As an example he shows a model of a prospective commission for an earthwork that would involve both a human figure and a low pyramid: an image of Sisyphus pushing a boulder uphill. “I used a traditional method of using (a figure of Sisyphus) modeled directly in wax over an aluminum armature, and joined him to an actual rock. That was scanned in collaboration with Jon Lash at the Digital Atelier (U.S. 1, January 29, 2014). I was then able to print out a model. But I wanted to present the figure with the pyramidal form. So we used the modeling software in (the free online program) Rhino for the pyramid. So we could change the scale using the printing software.”
Lindsay says the he and fellow sculptor and former Johnson Atelier artist Scott Thompson are currently working together at GFS and are interested “in pushing the technology and materials” for the creation of their sculptures. “I really love these prints as projects in themselves. I am printing with low layering for light and low resolution for surface. I like seeing the evidence of process in the finished work, the visual records of the process of creation. I’m putting them out there. I am hoping to create more interest in this process.” That includes the workshops he and Thompson will conduct in both July and September at Grounds For Sculpture.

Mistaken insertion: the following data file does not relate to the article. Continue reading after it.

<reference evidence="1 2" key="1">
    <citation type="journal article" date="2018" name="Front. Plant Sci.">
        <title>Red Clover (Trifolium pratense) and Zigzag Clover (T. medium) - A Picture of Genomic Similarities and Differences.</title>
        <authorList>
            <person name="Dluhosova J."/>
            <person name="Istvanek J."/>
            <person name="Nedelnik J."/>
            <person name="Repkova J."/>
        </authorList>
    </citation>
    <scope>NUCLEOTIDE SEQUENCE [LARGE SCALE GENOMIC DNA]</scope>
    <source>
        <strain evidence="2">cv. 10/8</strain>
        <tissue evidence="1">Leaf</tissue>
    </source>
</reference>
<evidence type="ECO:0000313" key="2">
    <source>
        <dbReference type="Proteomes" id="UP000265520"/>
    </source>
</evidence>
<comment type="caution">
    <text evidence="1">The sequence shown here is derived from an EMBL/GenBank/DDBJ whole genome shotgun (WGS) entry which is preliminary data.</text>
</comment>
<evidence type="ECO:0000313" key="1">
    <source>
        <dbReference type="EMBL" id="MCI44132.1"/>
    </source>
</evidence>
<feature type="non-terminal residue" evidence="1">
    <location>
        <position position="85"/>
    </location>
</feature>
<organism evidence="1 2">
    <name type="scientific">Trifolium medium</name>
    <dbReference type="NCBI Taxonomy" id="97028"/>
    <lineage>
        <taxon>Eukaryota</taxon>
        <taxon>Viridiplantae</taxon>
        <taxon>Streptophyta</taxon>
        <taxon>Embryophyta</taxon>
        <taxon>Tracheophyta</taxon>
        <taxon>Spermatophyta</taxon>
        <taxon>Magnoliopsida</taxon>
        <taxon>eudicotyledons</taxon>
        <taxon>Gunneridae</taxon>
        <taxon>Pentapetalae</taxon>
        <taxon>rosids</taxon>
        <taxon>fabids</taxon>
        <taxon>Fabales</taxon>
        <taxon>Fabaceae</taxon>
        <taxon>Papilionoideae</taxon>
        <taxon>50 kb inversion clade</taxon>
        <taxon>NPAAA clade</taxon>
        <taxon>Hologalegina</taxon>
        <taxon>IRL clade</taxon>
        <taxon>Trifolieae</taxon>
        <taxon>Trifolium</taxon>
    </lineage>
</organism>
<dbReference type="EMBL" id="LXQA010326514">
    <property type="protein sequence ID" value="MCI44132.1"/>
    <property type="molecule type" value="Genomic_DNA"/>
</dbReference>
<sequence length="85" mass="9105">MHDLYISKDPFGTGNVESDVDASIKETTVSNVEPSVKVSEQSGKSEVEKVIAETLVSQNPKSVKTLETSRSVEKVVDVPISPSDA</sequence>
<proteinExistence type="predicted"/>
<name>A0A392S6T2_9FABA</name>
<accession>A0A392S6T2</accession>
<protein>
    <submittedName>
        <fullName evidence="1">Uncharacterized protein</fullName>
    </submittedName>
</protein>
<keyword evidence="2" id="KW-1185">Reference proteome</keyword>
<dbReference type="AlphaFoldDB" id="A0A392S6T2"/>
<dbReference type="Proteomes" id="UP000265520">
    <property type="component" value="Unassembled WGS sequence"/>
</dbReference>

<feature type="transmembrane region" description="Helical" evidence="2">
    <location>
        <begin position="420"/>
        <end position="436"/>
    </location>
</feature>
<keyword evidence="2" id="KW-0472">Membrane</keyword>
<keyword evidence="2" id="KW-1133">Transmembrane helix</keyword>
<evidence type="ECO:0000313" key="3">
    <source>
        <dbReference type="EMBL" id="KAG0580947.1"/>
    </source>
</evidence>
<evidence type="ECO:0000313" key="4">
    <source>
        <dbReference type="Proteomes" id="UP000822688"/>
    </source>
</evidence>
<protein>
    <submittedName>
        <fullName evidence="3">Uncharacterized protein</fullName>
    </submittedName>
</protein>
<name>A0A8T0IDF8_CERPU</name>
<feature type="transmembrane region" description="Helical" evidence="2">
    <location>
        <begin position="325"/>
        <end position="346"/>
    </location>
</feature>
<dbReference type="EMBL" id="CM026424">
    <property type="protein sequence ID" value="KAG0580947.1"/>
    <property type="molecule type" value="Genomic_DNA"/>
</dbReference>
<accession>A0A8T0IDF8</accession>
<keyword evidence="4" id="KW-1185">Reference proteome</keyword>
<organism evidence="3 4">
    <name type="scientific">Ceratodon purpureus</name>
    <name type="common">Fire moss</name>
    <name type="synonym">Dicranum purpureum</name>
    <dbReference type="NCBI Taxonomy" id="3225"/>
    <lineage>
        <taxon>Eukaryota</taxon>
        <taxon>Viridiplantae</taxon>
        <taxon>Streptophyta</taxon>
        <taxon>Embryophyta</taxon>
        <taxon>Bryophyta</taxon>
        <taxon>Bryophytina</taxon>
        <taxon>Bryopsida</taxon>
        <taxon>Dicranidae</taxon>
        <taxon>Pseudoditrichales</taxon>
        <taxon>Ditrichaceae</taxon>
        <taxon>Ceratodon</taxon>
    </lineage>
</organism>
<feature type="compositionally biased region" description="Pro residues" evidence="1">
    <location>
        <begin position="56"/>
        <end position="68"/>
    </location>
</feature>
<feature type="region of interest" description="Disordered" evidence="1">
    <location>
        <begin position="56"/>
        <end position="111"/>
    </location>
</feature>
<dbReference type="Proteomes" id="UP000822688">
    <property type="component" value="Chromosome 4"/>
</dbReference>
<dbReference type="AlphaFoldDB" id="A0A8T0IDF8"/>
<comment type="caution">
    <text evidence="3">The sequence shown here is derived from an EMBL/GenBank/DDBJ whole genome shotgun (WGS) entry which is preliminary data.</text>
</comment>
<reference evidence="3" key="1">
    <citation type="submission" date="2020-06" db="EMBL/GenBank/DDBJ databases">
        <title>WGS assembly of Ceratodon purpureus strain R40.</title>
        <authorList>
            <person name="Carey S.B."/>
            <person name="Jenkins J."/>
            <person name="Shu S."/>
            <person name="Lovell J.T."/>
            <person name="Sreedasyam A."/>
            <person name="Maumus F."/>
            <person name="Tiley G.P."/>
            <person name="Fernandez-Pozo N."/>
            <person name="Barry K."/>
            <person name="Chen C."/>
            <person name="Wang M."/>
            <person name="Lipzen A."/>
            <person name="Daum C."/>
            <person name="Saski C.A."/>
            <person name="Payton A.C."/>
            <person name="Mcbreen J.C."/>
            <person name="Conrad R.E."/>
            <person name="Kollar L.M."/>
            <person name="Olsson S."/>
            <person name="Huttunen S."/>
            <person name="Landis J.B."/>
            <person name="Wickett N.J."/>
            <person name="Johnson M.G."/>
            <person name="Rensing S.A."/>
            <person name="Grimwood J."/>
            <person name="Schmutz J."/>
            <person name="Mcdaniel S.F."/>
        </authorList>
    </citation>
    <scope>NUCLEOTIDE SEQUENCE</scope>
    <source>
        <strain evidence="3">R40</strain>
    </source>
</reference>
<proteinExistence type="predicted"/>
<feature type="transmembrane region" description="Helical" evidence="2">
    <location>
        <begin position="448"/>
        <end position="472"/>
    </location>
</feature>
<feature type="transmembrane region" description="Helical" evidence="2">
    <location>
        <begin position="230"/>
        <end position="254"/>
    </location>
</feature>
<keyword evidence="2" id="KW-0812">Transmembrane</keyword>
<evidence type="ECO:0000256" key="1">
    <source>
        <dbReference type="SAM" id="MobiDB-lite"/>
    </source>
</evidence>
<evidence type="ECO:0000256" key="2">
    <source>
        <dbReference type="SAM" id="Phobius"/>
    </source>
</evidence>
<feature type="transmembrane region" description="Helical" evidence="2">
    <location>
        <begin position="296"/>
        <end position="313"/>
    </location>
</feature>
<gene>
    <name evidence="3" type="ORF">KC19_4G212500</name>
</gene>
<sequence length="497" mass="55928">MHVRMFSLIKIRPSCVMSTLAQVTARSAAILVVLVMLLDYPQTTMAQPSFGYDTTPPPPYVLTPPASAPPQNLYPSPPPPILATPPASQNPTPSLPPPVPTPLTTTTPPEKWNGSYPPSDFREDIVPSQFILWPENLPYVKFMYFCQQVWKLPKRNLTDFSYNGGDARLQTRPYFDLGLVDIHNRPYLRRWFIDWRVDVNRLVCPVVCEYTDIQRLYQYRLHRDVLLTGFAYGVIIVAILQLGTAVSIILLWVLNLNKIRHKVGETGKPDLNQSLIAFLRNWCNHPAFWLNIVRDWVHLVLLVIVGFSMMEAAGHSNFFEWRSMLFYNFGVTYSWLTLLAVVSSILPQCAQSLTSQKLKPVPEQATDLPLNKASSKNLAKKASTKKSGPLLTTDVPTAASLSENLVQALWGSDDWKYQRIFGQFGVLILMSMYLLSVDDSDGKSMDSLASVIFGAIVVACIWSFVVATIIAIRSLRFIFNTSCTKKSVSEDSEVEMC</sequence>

Lindsay’s work with others has been formalized through his business, Integral Sculpture Work. “It provides other artists with production services: modeling, enlarging, mold making, fabrication, and restoration. It is principally metal work. My clients are in the mid-Atlantic sector — Washington, New York. This is a natural outgrowth of my interest in collaborating with other artists. I am interested in the relationship that develops with an artist and their foundry.”
With work expanding, the single father of two daughters recently decided to move to Trenton and purchased a 1925-era two-story brick building that was originally used by Richardson and Sons building supplies and more recently was owned by the late sculptor, entrepreneur, and Trenton mayoral candidate Frank Weeden.